New Python 3.0 string formatting - really necessary?

Aaron Brady castironpi at gmail.com
Sun Dec 21 12:23:43 CET 2008


On Dec 20, 8:26 pm, Steven D'Aprano <st... at REMOVE-THIS-
cybersource.com.au> wrote:
> On Sat, 20 Dec 2008 17:55:35 -0800, Aaron Brady wrote:
snip
> > This behavior is currently legal:
>
> >>>> "%i %%i" % 0 % 1
> > '0 1'
>
> > So, just extend it.  (Unproduced.)
>
> >>>> "%i %i" % 0 % 1
> > '0 1'
>
> Errors should never pass silently, unless explicitly silenced. You have
> implicitly silenced the TypeError you get from not having enough
> arguments for the first format operation. That means that you will
> introduce ambiguity and bugs.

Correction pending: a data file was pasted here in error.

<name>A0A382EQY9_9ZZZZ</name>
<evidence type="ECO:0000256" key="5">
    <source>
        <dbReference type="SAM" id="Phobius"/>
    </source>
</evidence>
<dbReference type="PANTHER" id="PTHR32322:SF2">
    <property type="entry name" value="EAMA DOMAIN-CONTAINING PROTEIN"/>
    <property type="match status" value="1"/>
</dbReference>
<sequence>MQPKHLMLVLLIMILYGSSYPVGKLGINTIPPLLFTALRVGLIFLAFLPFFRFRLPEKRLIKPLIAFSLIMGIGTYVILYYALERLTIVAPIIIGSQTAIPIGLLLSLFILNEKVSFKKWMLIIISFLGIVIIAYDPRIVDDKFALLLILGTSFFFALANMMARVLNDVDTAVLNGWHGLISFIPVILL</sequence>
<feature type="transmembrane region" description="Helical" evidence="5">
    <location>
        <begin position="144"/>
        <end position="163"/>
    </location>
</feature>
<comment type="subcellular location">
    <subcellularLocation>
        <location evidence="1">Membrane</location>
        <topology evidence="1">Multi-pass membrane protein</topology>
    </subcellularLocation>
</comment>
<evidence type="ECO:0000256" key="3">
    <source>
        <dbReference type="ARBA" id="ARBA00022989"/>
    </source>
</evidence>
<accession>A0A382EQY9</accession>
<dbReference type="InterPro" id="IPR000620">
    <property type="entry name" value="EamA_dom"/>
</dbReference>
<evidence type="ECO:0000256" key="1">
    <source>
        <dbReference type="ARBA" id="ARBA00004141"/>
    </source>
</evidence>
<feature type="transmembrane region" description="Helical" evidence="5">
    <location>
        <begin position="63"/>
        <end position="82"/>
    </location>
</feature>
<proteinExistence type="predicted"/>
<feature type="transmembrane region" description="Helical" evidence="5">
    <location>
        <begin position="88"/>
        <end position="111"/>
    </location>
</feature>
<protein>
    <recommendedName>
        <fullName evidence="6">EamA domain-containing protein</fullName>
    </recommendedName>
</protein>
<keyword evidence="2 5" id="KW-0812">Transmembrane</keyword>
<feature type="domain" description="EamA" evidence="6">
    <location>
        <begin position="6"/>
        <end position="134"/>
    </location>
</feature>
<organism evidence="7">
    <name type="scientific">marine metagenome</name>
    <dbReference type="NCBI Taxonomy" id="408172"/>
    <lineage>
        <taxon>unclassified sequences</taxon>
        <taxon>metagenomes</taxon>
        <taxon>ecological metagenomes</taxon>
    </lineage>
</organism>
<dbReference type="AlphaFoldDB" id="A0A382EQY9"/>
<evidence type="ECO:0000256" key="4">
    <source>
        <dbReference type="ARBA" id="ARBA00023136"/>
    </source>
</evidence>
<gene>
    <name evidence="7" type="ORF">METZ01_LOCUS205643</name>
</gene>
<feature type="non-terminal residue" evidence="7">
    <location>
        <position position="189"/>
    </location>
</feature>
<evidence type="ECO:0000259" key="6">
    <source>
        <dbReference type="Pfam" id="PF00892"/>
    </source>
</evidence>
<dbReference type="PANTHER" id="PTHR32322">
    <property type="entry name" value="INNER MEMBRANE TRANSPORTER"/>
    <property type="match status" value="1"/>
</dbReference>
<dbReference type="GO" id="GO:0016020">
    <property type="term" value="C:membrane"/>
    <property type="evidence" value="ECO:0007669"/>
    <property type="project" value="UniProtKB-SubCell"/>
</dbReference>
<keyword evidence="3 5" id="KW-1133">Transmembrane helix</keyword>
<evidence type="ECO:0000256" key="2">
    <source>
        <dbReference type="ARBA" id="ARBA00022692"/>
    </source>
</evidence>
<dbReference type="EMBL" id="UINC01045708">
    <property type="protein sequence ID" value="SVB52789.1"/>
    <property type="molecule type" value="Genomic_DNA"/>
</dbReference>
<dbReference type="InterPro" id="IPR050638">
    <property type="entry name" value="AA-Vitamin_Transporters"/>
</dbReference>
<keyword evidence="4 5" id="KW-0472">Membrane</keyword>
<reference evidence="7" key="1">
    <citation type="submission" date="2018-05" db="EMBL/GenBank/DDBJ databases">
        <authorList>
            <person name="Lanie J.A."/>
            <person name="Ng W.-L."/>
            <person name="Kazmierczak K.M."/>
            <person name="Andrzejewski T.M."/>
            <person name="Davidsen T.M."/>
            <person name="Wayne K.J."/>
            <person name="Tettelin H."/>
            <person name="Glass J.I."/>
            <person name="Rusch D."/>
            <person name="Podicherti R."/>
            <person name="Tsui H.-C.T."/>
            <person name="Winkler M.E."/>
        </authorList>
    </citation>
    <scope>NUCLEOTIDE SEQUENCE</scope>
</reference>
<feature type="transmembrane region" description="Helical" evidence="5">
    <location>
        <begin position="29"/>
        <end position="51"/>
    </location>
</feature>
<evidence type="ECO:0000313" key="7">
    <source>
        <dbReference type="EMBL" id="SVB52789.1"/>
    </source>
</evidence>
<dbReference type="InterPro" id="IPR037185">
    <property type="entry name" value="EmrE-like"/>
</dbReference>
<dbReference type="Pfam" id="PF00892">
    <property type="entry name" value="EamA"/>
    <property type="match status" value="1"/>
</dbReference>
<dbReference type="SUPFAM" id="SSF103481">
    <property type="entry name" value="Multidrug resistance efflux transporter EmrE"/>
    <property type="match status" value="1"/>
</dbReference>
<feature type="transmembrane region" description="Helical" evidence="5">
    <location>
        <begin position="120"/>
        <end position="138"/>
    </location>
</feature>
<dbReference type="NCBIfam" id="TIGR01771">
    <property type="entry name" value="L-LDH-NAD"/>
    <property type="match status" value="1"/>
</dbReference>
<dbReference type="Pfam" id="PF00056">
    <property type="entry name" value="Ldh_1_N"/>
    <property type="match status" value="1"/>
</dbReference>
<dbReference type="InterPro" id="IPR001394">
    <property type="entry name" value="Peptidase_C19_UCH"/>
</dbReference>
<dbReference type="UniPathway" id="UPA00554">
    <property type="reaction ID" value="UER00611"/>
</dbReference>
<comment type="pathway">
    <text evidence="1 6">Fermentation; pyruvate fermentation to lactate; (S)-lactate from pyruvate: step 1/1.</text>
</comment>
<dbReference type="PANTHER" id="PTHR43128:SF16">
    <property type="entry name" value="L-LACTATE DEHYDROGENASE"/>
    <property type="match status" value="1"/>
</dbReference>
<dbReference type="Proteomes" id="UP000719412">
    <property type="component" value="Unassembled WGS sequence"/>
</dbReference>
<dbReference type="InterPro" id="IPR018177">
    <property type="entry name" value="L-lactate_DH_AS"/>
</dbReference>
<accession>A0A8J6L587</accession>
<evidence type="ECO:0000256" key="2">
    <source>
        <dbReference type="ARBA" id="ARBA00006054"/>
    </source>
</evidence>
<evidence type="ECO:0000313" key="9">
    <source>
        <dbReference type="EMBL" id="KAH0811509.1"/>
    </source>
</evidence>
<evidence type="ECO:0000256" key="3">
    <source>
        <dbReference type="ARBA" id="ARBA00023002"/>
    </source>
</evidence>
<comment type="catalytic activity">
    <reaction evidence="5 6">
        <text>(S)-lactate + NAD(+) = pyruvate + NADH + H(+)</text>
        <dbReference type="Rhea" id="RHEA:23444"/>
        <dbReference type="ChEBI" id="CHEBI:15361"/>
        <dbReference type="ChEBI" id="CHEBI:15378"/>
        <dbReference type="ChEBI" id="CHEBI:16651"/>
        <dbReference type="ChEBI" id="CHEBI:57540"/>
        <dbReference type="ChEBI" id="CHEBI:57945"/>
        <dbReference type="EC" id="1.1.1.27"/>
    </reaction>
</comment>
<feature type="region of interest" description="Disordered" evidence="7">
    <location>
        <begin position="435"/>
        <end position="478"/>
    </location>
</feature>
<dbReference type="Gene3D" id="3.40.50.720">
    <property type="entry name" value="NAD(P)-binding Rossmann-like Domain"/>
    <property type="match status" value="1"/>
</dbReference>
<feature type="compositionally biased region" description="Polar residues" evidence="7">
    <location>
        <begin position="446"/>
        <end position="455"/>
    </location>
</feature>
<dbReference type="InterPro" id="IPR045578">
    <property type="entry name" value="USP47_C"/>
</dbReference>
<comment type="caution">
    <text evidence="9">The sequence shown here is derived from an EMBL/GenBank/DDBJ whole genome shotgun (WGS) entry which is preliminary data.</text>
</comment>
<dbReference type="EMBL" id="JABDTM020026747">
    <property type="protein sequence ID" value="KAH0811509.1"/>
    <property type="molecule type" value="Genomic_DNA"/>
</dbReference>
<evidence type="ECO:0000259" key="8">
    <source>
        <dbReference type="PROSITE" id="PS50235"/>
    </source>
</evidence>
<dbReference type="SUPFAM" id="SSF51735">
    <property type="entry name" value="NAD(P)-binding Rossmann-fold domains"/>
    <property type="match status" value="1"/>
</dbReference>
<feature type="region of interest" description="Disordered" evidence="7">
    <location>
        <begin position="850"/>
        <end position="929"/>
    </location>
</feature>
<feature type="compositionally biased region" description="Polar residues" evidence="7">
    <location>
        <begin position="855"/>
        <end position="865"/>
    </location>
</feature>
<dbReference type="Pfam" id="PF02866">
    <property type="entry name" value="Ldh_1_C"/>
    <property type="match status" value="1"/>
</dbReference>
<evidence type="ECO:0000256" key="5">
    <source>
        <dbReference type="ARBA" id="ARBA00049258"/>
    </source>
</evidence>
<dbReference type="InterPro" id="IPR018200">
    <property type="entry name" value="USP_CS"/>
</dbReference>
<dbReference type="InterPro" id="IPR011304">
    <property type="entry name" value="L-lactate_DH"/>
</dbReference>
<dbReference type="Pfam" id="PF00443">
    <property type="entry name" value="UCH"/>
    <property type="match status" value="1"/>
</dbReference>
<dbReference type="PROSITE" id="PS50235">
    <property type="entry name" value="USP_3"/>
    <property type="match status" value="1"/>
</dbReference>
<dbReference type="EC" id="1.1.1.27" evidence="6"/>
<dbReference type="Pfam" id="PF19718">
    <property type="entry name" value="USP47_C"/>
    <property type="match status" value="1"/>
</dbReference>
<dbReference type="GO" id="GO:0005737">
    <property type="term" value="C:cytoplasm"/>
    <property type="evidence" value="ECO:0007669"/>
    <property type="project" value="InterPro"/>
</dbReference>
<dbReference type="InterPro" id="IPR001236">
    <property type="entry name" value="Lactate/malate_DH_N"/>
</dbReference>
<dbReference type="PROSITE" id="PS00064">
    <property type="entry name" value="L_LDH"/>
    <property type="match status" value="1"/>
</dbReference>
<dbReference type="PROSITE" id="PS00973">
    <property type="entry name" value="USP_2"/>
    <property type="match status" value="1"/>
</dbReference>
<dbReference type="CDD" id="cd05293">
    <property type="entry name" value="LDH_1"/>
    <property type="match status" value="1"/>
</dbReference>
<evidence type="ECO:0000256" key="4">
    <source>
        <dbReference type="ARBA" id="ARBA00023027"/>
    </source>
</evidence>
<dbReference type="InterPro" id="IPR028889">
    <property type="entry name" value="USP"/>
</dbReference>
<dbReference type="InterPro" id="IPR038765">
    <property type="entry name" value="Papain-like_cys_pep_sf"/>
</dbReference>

No, it's not part of the (new) '%' operation.  '%' handles one flag at
a time.  It's not an error if the author intends it.

> "%i %i %i %i" % 5 % 3 %7
>
> Here I have four slots and only three numbers. Which output did I expect?
>
> '%i 5 3 7'
> '5 %i 3 7'
> '5 3 %i 7'
> '5 3 7 %i'

Anything, so long as it's (contraction) consistent and general.

> Or more likely, the three numbers is a mistake, there is supposed to be a
> fourth number there somewhere, only now instead of the error being caught
> immediately, it won't be discovered until much later.

Leave that to unit testing and your QA team.

To make the change, the burden of proof (which is large) would fall to
me.  However, in the abstract case, it's not clear that either one is
favorable, more obvious, or a simpler extrapolation.

Bug-proneness is an argument against a construction, just not a
conclusive one.  How heavy is it in this case?



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